Lant Pritchett, Harvard University

    "It may sound obvious and trite, yet it is the most underappreciated fact of comparative development: constructing effective states takes time - a very long time. As Jerry Hough and Robin Grier show, the process took more than four centuries in England and Spain. Their analytical history sheds light on why the norms and practices that sustain modern states require long periods of gestation to become solidly entrenched. This is a book with critical implications for today’s state-building efforts in the developing world. It warns us not to expect miracles and teaches us that chance, contingency and time all play a larger role than we typically allow."
    Dani Rodrik, Institute for Advanced Study, Princeton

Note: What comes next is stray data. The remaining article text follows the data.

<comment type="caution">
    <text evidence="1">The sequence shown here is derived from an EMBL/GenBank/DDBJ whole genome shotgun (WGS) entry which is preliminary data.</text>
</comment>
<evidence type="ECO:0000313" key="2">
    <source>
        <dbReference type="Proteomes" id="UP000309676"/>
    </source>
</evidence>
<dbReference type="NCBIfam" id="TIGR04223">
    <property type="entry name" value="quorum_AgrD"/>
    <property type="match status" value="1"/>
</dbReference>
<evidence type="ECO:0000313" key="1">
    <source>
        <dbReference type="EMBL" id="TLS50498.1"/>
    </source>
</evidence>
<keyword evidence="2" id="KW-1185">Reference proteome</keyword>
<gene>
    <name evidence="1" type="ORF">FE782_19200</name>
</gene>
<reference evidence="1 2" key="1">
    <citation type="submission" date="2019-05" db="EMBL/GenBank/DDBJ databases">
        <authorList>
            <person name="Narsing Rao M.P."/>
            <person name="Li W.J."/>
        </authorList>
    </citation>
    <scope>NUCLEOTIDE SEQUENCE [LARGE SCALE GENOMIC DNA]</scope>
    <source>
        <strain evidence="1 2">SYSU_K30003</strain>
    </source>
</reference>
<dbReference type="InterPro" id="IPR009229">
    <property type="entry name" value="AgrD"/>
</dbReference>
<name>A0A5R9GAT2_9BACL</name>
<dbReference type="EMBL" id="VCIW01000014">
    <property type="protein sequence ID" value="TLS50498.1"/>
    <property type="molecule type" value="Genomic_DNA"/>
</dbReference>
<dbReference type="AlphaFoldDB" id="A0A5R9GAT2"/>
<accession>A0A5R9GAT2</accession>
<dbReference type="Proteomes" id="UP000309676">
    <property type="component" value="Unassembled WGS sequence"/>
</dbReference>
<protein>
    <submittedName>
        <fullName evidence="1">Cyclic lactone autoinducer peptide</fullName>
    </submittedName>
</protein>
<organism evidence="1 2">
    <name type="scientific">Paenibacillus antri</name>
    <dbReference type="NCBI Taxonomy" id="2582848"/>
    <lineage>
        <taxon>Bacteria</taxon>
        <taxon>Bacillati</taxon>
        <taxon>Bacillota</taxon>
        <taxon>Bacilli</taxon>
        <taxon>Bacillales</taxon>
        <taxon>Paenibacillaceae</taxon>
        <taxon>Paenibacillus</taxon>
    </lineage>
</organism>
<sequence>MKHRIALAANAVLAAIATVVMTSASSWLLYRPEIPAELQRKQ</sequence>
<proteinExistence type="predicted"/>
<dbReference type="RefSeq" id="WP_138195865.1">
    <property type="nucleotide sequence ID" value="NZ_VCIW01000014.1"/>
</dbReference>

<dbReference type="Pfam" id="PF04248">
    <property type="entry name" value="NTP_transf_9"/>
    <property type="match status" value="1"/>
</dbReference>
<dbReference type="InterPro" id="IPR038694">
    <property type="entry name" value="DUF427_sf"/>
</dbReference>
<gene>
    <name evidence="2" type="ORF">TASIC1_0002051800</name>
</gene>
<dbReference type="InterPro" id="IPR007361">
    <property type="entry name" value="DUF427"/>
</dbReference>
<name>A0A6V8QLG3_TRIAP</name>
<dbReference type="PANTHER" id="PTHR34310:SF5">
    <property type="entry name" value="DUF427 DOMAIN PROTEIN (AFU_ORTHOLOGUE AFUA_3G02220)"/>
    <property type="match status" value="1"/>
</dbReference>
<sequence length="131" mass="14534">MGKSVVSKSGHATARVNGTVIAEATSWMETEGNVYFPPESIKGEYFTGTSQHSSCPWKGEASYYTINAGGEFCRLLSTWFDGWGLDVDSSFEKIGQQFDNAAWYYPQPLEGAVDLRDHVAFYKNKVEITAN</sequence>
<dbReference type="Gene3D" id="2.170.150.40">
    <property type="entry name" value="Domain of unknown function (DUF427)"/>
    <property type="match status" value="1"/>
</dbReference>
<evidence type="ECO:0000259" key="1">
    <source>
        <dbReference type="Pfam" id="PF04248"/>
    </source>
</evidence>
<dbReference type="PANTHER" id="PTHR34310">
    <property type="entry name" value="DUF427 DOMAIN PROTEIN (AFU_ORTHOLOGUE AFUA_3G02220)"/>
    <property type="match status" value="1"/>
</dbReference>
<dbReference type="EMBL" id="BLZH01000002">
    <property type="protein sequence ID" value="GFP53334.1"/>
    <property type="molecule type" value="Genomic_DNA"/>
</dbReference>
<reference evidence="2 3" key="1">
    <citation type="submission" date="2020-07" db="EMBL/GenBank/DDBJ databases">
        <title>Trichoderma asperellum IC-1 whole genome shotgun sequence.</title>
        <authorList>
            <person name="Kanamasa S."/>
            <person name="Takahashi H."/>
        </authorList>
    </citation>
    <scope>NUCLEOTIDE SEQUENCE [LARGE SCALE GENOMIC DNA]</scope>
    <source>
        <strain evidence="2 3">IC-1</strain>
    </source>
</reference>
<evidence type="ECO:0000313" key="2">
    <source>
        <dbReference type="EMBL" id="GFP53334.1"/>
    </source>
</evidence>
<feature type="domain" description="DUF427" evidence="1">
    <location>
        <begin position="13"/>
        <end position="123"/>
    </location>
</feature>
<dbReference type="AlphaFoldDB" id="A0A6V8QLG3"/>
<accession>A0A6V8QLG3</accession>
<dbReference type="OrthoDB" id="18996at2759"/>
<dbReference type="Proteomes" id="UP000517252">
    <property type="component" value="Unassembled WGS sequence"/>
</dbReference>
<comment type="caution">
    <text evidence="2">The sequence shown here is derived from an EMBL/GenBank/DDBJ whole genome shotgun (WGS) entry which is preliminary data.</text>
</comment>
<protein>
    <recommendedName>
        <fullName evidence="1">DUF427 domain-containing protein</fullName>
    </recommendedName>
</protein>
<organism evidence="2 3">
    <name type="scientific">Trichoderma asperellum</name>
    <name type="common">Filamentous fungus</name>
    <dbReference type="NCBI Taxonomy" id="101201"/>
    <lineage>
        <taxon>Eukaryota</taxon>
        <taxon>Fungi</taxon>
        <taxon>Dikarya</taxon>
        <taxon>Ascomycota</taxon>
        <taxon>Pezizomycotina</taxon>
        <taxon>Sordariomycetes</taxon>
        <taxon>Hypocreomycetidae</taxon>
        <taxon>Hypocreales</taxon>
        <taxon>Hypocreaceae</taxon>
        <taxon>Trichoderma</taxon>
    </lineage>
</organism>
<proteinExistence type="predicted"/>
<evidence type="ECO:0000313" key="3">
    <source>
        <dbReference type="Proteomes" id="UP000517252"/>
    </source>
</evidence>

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    Product details

    • Date Published: April 2015
    • format: Paperback
    • isbn: 9781107670419
    • length: 460 pages
    • dimensions: 229 x 152 x 24 mm
    • weight: 0.61kg
    • contains: 2 b/w illus. 4 tables
    • availability: Available
  • Table of Contents

    1. Introduction
    2. The collective-action difficulties of creating an effective state
    3. The pre-state of England and Spain: the importance of man-made geography
    4. The early state in England and Spain
    5. The minimally effective state
    6. The truly effective state
    7. English and Spanish colonial policies
    8. The English colonies
    9. Colonial Mexico
    10. The collective-action problems of the formation of the United States
    11. The collective-action problems of the formation of Mexico
    12. The implications for development theory.

  • Authors

    Jerry F. Hough, Duke University, North Carolina